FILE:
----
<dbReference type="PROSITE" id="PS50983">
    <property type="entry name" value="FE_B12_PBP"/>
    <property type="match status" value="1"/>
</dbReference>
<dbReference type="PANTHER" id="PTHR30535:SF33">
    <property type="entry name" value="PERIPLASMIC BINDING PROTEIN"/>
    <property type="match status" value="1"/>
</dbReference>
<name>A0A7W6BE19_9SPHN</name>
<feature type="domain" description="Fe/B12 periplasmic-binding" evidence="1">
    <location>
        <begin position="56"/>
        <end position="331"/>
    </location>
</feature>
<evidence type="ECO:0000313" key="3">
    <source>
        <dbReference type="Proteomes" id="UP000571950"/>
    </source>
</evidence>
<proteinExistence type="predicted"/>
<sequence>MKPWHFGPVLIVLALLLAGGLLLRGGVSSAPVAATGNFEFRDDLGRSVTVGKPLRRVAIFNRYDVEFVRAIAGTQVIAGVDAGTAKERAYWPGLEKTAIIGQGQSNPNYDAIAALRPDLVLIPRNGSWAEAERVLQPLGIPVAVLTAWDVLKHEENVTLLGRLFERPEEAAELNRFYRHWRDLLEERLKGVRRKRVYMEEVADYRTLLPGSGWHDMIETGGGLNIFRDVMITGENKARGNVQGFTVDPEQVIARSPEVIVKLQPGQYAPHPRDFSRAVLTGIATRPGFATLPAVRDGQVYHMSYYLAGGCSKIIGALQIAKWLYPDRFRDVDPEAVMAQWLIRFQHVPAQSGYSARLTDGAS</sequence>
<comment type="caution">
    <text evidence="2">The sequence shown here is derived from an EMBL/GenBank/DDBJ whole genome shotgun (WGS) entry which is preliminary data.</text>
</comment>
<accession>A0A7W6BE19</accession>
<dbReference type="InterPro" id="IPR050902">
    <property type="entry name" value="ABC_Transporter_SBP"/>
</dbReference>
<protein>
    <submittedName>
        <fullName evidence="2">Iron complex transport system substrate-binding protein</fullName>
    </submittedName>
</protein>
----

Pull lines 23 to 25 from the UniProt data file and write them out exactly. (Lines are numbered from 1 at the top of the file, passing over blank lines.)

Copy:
<comment type="caution">
    <text evidence="2">The sequence shown here is derived from an EMBL/GenBank/DDBJ whole genome shotgun (WGS) entry which is preliminary data.</text>
</comment>